ACUSHNET (WBSM) — There’s nothing like getting new clothes, except for being able to donate your old ones to someone who can use them, which is why a place like Gifts to Give in Acushnet is such an amazing thing for the SouthCoast.

Thanks to the Southcoast Health medical weight loss program and a prescription to Mounjaro – combined with a low-carb, high-protein diet and moderate exercise – I’ve dropped nearly 60 pounds since July.

That means none of my previous clothes fit, and since I’m (hopefully) not done losing weight, I’m not exactly ready to spend a ton of money on a new wardrobe, either.

After trying to continue to wear my 4X shirts and size 48 jeans, and hearing from everyone how my clothes were way too big, I decided to start acquiring some new –or at least, new to me – clothes that fit better.

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I usually shop at JCPenney, so I hit up any clearance sales happening there. I also checked out Marshall’s and TJMaxx (two stores I hadn’t been able to shop in for years). I made a trip to Savers once a week to see if there was anything in my new size.

When asking the radio audience about places to check for good deals on clothes, someone suggested I visit the nonprofit Gifts to Give in Acushnet. I filed it away mentally, but since their thrift shop is only open Saturdays from 9 a.m. to 4 p.m., I was usually too busy to get over there.

Later, I was having a conversation in the WBSM studio with Chris McCarthy, Marcus Ferro and New Bedford City Councilor Naomi Carney about my weight loss, and I mentioned how I wanted to donate all of my now-too-big clothes to some of the migrants coming in from Haiti and other places to local hotels, but that I didn’t think there was a need for 4X clothing. Councilor Carney then suggested donating them to Gifts to Give.

Tim Weisberg/Townsquare Media
Tim Weisberg/Townsquare Media
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I loaded up a bag with the first round of clothes, with the shirts and pants I wore the most. Not only did this help clear out space in the drawers and in the closet, but I also figured this would serve as motivation to keep losing weight, because I wouldn’t have my old clothes to fall back on if I gained it all back.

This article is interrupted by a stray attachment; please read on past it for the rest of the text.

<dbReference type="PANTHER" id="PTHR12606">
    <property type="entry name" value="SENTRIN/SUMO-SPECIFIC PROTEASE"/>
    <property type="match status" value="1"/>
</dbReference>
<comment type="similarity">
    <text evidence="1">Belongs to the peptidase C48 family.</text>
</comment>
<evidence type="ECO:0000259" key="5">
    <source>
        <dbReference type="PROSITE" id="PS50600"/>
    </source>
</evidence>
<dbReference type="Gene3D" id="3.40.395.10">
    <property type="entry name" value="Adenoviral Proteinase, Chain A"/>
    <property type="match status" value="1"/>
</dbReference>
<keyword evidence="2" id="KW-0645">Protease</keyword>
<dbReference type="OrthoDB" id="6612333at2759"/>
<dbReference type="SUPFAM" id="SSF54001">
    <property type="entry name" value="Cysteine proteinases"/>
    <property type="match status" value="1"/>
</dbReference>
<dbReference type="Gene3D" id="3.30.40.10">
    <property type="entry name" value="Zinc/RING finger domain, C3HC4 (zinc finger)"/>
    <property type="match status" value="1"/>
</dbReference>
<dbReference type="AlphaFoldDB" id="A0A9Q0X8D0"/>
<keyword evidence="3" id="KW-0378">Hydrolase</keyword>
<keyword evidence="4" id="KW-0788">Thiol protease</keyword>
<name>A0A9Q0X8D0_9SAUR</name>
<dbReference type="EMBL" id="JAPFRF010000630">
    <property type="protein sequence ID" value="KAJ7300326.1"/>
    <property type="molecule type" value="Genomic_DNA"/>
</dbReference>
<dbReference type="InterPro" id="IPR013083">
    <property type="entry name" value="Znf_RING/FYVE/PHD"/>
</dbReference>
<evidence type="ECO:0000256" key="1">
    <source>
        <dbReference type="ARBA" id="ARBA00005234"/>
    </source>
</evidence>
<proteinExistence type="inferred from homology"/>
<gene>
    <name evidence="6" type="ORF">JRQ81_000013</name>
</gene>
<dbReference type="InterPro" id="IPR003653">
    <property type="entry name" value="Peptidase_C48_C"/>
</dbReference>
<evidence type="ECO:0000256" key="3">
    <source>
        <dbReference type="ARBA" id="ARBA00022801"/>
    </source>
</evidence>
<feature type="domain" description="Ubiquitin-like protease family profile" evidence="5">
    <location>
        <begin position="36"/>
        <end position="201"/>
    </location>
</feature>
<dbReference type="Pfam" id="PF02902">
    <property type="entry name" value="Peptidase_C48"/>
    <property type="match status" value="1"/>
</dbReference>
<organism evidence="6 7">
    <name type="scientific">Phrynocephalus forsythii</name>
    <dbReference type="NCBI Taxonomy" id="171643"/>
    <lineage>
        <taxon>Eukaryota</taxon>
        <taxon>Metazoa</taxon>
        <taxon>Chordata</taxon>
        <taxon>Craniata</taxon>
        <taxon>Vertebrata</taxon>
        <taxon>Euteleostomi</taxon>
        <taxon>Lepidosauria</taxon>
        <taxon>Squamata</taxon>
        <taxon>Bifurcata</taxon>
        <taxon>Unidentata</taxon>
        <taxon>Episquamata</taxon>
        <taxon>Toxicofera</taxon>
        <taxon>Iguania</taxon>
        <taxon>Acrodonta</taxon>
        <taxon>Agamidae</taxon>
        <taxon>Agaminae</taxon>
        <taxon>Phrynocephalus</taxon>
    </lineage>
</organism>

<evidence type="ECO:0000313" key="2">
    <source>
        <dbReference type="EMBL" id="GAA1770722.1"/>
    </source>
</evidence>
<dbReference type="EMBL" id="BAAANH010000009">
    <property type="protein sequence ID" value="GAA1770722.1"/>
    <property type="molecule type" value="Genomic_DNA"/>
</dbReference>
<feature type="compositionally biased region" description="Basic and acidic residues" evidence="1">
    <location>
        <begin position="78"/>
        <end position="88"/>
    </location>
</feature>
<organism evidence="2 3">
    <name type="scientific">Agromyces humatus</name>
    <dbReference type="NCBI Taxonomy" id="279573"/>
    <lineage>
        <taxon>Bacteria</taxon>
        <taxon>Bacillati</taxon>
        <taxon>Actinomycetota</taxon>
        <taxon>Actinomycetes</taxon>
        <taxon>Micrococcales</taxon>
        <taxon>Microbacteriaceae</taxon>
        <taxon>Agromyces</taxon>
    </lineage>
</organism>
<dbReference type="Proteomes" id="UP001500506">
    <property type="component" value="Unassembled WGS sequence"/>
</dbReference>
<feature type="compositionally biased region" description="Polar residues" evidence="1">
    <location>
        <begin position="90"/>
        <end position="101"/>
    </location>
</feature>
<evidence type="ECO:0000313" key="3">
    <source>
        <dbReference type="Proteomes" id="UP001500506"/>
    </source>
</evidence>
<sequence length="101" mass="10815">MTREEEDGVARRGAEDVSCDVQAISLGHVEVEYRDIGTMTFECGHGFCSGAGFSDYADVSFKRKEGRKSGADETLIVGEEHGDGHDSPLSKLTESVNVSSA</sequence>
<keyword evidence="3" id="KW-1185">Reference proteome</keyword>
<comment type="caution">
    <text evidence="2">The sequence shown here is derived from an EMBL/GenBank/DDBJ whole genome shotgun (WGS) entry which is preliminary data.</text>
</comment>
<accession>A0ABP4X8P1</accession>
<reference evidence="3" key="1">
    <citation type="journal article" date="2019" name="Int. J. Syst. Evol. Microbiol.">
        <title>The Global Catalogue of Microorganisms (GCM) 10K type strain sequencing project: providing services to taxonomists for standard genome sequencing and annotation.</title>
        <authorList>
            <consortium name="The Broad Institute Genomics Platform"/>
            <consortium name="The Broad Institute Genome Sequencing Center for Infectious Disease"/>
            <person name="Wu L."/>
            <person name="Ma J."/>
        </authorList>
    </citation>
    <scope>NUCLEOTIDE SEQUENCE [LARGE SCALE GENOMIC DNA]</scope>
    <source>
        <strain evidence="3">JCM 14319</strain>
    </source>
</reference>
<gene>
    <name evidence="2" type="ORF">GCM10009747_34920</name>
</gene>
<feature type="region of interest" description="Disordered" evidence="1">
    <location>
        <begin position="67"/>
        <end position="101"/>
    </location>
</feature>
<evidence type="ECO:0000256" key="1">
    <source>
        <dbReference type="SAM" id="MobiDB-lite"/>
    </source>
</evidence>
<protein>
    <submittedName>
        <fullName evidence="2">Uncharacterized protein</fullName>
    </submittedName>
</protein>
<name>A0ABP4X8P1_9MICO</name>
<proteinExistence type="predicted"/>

The following Saturday, I returned to Gifts to Give to visit the thrift store. I made my way up the two flights of stairs and walked in not knowing what to expect. About an hour or so later, I walked out with a ton of nearly-new (and in some cases, new with tags) clothing for $70. Four pairs of pants, nine shirts and a package of socks, all in my new sizes: 2X shirts and size 40 pants.

Gifts to Give does things differently from most other thrift stores. For example, most of the used clothing is priced at $4, and about half of it is new with tags still on them. Even those items are very affordable.

“Profit is not our primary objective,” the Gifts to Give website states. “Building community is.”

What’s better is that I saved so much buying from the thrift store that I won’t feel bad at all about donating these clothes back once I lose even more weight. I’m about 30 pounds from my goal weight and 50 pounds away from probably the most I’d want to lose, so there may be a few more rounds of donating and thrifting to go before I’m done.

The best part, though, is the money I spent in the thrift store goes back to helping Gifts to Give with its overall mission. That’s a feeling that’s even better than getting new clothes after going down a few sizes.

Oh, and I plan on swinging by more often, so now that I've shared this with you, please save some good deals for me.

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